"I feel I'm vulnerable to being let go, so I'd better jump ship while I'm still employed since it's much easier to get a job when you have a job, everyone says, and I don't want to find myself without a paycheck."

Yet employers failed to rank job security among the top retention drivers.

"There's a clear disconnect between employers and employees regarding the value of job security as both an attraction and retention driver," the report states.

To compete for employees who value job security, it's essential to understand what these employees are actually worried about, the report notes. For many employees, "job security is a proxy for financial concerns, their own ability to handle changes or an expression of employees' support for the current direction of their organization. Organizations can address employee needs in these areas without unrealistic promises of guaranteed jobs," the report advises.

For example, employees' concerns can be eased as follows:

  • Fears about job loss: Advance career security through training to remain relevant.

  • Concerns about changes being made to their jobs: Provide performance management that helps employees to adapt to changing workplace needs.

  • Worries about the aftermath of losing their paycheck: Offer programs to help employees with budgeting and financial planning.

Economy Affects Job Security Perceptions

The Society for Human Resource Management's 2016 Employee Job Satisfaction and Engagement report, based on a survey of U.S. employees conducted in November and December 2015, found that nearly one-half (48 percent) of employees had some level of concern about the security of their job, and another 45 percent said there was some degree of likelihood that they would look for work outside of their organization within the next 12 months.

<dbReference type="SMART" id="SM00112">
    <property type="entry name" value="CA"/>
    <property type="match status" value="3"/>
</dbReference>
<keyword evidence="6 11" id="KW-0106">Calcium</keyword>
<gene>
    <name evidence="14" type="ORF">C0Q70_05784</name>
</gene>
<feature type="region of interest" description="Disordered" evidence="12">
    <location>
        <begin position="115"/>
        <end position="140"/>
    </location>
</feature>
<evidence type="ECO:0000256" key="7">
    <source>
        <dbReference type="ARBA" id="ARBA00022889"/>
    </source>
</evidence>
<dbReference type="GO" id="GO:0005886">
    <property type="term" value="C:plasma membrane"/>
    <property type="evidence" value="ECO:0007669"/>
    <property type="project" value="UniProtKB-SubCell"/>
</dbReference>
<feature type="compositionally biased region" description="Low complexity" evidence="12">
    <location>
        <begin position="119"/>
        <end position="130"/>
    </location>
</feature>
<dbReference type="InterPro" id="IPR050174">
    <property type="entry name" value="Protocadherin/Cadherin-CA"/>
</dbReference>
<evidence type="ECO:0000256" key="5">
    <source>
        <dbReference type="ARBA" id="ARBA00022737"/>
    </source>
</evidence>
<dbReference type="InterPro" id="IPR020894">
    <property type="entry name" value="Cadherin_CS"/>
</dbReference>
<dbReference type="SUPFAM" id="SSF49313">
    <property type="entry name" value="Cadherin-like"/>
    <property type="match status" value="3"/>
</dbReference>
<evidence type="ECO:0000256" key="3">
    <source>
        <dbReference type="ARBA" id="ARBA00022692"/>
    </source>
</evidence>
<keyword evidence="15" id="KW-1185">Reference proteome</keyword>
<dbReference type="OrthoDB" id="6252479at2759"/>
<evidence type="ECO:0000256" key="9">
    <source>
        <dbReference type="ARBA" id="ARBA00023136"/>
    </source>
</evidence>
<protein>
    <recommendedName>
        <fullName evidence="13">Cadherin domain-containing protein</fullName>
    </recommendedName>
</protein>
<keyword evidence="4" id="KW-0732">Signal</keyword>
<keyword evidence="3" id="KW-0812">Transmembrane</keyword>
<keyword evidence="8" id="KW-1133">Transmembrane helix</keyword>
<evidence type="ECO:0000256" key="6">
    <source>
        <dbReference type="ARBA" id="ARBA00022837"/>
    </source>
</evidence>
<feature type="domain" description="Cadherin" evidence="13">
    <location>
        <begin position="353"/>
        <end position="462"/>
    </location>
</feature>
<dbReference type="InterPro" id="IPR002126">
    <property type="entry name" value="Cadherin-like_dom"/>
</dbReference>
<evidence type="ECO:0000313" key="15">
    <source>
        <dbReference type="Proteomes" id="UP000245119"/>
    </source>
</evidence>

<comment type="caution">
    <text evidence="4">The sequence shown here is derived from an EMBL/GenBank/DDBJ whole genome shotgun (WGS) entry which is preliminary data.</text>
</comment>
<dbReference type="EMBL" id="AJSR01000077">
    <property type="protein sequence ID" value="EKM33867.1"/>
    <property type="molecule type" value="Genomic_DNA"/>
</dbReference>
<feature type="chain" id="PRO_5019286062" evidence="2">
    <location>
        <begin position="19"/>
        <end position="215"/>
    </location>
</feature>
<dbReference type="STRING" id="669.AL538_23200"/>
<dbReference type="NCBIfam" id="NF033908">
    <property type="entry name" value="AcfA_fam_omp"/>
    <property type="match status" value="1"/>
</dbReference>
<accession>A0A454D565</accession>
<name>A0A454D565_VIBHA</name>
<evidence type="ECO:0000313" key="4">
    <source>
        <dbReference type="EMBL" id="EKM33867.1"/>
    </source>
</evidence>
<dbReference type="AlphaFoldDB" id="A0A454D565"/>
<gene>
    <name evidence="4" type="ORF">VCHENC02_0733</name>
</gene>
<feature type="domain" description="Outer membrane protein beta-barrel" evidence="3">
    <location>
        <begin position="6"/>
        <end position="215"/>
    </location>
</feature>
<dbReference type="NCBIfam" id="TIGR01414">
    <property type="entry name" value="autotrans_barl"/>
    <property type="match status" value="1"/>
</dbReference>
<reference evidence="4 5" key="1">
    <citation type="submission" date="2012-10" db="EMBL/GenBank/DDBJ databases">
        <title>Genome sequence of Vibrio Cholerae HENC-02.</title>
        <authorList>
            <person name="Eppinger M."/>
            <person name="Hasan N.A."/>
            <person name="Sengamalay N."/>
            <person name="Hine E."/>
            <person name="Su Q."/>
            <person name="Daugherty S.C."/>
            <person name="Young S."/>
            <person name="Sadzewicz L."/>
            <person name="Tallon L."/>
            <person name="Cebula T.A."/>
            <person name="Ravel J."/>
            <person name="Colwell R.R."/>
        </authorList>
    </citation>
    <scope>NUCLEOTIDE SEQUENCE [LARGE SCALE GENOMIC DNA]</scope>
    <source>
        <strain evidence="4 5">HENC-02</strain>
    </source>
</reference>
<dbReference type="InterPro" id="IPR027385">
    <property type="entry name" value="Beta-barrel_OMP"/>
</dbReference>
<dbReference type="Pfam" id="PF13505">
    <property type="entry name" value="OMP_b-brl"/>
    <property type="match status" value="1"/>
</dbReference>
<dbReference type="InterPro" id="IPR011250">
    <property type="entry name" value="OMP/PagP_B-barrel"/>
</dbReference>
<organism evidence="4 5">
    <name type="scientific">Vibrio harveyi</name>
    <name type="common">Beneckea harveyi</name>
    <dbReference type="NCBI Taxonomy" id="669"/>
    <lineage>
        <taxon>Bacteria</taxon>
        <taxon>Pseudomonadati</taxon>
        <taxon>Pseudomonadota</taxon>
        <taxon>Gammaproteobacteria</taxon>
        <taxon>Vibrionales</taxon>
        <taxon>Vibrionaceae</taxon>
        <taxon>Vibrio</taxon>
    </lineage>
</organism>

"It is undeniable that compensation/pay, benefits and job security all shape the degree to which employees are satisfied; however, it is also noteworthy to mention that the extent of their importance fluctuates as a result of external factors such as changing economic conditions," SHRM's analysts observed. For instance, "in leaner times with low employment growth, workers tend to stay put and place high value on job security, even if they are not particularly happy with their positions. Conversely, during labor market expansions, more workers gain confidence in their prospects and seek career opportunities with other organizations."

Trust in Leadership

Finally, the Willis Towers Watson study identified senior leadership as a top driver of sustained employee engagement, defined as the intensity of employees' connection to their organization. However, there are some stark warning flags for organizations, as nearly half of employees don't trust their senior leaders:

  • Only 44 percent of employees believe their senior leadership has a sincere interest in their well-being, while 48 percent say they have trust and confidence in the job being done by senior leaders.

  • Only half believe the information they receive from senior leaders.

"Employees' perception of their senior leaders is a key influencer in their decision to stay with or leave an organization," the report concludes. "It is essential for organizations to address shortfalls in key aspects of leadership in order to craft a meaningful [employee value proposition] and relevant employee experience."

Related SHRM Article:

Missing the Mark, Benefits Spending Is Undervalued by Employees, SHRM Online Benefits, September 2016



Hire the best HR talent or advance your own career.


HR Daily Newsletter

News, trends and analysis, as well as breaking news alerts, to help HR professionals do their jobs better each business day.